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Rescuing the Past

Preservation is a growing problem faced by research libraries all over the world. Most books and documents dating from the mid-19th century to the mid-20th century were printed or written on paper that has become highly acidic, as a result of the interaction, over time, of oxygen with impurities in the paper itself. As a result, many old documents and books are brittle and in danger of disintegration.

YIVO's collections have faced some additional and unusual hardships. The core of YIVO's library of 360,000 volumes and 22,000,000-item archives consists of materials which the Nazis pilfered during World War II. Though the Nazis destroyed much of YIVO's holdings, they also appropriated thousands of books and documents for a proposed "Institute for the Study of the Jewish Question." Discovered near Frankfurt am Main after the war, these materials were restored by the U.S. Army to YIVO's new headquarters in New York in 1947. In a sense, these books and papers are also survivors of the Holocaust. (For more information about YIVO's history, click here.)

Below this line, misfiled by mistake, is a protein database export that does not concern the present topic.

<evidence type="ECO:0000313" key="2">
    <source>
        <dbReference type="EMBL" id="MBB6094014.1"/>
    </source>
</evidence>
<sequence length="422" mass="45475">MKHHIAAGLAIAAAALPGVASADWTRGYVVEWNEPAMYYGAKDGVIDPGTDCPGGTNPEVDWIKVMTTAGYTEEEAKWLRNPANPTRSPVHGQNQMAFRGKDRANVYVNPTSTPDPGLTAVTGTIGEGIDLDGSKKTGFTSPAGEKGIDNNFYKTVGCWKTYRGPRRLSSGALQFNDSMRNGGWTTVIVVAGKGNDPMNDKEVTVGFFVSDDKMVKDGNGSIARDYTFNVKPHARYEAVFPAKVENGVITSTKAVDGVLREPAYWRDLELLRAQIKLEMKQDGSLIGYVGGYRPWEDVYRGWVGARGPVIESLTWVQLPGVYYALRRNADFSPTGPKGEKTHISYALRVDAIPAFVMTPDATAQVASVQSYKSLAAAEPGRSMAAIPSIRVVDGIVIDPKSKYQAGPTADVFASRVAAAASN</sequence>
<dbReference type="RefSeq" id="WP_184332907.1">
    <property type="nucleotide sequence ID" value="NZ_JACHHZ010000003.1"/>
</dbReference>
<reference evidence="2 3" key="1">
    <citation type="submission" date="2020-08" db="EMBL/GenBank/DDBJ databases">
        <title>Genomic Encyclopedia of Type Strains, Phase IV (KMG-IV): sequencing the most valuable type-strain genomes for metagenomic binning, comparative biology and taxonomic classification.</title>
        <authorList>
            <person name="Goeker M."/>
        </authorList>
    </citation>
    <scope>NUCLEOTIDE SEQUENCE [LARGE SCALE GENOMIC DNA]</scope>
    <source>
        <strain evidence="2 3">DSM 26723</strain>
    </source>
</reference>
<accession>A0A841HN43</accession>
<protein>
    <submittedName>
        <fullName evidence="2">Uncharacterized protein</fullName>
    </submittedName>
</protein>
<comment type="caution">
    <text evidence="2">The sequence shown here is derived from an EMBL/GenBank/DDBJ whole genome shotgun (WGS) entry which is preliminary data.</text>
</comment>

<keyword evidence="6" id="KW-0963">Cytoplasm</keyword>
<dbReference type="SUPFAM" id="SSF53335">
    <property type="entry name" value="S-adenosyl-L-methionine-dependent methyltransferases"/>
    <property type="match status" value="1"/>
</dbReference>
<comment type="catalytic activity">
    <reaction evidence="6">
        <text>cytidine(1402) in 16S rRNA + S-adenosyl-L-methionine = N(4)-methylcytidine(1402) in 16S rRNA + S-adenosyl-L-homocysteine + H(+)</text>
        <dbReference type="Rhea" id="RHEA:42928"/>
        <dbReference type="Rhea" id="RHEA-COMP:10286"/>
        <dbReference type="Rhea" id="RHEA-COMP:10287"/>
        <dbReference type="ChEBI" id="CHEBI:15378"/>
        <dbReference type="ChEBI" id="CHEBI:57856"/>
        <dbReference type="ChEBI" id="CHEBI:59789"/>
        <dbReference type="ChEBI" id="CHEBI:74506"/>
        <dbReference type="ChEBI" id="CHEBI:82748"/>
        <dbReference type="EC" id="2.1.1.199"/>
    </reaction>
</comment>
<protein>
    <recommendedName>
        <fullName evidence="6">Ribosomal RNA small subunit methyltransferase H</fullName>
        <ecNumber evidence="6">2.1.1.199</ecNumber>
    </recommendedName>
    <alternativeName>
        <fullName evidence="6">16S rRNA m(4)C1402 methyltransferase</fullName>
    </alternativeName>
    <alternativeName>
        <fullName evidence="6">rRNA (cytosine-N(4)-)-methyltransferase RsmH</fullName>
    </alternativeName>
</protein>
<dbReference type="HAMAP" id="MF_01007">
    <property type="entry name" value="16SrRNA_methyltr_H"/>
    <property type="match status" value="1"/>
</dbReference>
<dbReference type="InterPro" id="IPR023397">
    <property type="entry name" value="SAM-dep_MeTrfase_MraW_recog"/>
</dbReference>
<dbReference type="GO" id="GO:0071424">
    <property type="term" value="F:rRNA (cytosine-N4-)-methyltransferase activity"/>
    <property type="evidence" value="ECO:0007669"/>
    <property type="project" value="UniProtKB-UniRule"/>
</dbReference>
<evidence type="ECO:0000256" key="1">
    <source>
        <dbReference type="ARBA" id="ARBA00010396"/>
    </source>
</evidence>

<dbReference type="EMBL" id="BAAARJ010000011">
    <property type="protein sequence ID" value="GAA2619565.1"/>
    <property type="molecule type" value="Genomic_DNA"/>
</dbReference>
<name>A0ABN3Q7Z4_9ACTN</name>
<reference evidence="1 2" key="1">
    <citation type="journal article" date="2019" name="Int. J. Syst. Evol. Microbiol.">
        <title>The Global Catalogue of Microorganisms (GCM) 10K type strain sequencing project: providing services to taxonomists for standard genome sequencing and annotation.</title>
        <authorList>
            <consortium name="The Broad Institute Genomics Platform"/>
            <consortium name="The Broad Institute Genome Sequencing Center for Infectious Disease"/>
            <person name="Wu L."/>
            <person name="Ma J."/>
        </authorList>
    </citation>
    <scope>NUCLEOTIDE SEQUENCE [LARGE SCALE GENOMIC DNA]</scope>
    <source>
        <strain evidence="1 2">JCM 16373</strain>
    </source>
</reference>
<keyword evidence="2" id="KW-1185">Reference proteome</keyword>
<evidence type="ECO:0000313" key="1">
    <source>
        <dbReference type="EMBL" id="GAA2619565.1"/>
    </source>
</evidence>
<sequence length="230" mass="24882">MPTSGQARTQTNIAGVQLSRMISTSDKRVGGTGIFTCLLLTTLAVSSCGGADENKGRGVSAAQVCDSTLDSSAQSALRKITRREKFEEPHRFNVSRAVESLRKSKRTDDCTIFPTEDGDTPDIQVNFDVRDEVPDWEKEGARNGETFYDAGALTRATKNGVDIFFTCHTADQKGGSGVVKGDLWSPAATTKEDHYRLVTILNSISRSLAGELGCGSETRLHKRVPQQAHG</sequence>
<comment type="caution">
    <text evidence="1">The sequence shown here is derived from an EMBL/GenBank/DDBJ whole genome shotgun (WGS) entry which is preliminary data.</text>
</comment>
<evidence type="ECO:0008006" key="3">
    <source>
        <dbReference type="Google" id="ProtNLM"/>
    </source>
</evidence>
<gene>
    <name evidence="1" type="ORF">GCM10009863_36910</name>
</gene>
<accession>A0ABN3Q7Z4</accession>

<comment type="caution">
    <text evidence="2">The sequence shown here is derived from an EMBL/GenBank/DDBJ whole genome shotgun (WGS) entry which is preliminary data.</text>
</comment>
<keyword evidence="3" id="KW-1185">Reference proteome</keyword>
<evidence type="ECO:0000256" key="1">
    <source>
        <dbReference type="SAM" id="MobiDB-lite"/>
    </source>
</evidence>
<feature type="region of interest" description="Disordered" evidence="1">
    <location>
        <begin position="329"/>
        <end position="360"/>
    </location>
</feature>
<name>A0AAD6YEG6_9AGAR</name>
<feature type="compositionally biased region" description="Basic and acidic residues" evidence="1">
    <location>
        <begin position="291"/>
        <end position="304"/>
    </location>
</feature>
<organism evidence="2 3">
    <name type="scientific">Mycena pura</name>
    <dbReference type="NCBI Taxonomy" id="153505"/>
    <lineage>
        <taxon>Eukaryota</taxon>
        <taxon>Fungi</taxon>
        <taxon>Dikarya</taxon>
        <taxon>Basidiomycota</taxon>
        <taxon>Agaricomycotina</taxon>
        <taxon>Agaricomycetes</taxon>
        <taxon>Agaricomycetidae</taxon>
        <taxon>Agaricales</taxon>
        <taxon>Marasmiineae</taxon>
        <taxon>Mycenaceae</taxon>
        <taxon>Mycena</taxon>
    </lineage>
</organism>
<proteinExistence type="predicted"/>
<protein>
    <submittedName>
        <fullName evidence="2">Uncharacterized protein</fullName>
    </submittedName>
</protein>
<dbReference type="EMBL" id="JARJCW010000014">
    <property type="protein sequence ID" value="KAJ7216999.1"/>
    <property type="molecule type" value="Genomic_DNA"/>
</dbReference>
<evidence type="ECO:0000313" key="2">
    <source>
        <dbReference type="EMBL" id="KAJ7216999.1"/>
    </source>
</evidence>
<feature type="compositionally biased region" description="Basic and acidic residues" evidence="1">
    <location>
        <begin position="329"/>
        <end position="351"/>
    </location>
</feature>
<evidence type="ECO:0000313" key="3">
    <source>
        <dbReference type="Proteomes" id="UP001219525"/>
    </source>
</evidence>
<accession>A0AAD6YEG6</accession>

In a few cases, YIVO's copy of a book is the only one known to exist. Without the YIVO Library and Archives, it would be difficult for a scholar to complete his or her investigations in the fields of East European Jewish life, the Holocaust, and American Jewish history.

What Can be Done?

Most library and museum preservation programs employ some or all of the following strategies to conserve and restore old books and documents:

  • Reformatting‚ Books and documents are microfilmed, xeroxed, or digitized in order to allow researchers access to their contents while limiting handling of the original item.
  • Rehousing‚ Items are removed from acidic bindings, folders, or boxes, and repackaged in acid-free covers and containers.
  • Climate-controlled storage‚ Collections are removed from humid and overheated rooms or buildings and placed in climate-controlled environments, where optimum temperature and humidity levels can be ensured.
  • Encapsulation‚ Particularly fragile or oversized items (such as posters) are encapsulated in clear mylar to protect them from the environment and to enable them to be handled.
  • Deacidification‚ A chemical process is used to deacidify paper. (This is a time- consuming and costly process and is only undertaken for particularly rare and endangered items.)